Search - Vangelis :: Ignacio

Genres: Dance & Electronic, New Age, Pop, Rock, Soundtracks
  •  Track Listings (1) - Disc #1


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CD Details

All Artists: Vangelis
Title: Ignacio
Members Wishing: 1
Total Copies: 0
Label: Polygram Records
Release Date: 10/25/1990
Genres: Dance & Electronic, New Age, Pop, Rock, Soundtracks
Styles: Meditation, Progressive, Electronic
Number of Discs: 1
SwapaCD Credits: 1
UPC: 042281304224

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CD Reviews

Simple and beautiful, like stars in the night sky
deephymn | Fort Collins, CO USA | 01/23/2001
(4 out of 5 stars)

"This is the soundtrack to an obscure French/Mexican film from the 1970s, and one of the more beautiful works of the renowned Greek composer Vangelis. Employing voices, piano, strings, synthesizer, organ, and percussion, this piece explores delicate melodic themes in wondrous ways. Gentle but undergirded by passion, the music is like a grand ethereal lullaby.The songs are not individually indexed on the CD. They all share a single 39-minute track. This would not be so inconvenient were it not for an unwelcome interruption of flow 21 minutes into the CD, corresponding to the beginning of the second side of the original LP. This is a two-part detour lasting almost ten minutes. First there is a cheesy synth song that sounds like bad car chase music. This is followed by a span of semi-structured bangings on percussion instruments.Finally, after passing through some eerie musical fog, the listener is treated to a most exquisite ending. The last song is a lovely, romantic reprise of the main theme, done in triple meter. This gem alone nearly justifies the price of the CD. Without the blemishes noted in the second paragraph, I would have readily given this CD five stars."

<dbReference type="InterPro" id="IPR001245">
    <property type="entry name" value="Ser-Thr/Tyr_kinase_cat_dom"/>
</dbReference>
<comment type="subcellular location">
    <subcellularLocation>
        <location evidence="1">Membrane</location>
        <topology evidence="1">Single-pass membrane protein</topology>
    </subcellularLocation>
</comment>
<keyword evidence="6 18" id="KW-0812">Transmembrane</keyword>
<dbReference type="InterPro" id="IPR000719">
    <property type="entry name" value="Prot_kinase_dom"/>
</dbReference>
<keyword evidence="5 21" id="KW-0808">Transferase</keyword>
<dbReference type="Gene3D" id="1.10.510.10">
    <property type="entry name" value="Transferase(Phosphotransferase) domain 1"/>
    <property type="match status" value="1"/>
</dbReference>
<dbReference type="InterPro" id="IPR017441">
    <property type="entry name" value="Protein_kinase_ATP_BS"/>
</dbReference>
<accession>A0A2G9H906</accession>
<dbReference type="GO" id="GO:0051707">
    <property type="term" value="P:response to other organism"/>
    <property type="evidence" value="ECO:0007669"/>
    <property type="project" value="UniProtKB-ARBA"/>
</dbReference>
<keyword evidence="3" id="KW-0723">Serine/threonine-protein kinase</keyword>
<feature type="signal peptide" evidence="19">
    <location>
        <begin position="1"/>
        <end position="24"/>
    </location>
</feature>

Let the Buyer Beware
Snow Leopard | Urbana, IL | 03/03/2003
(3 out of 5 stars)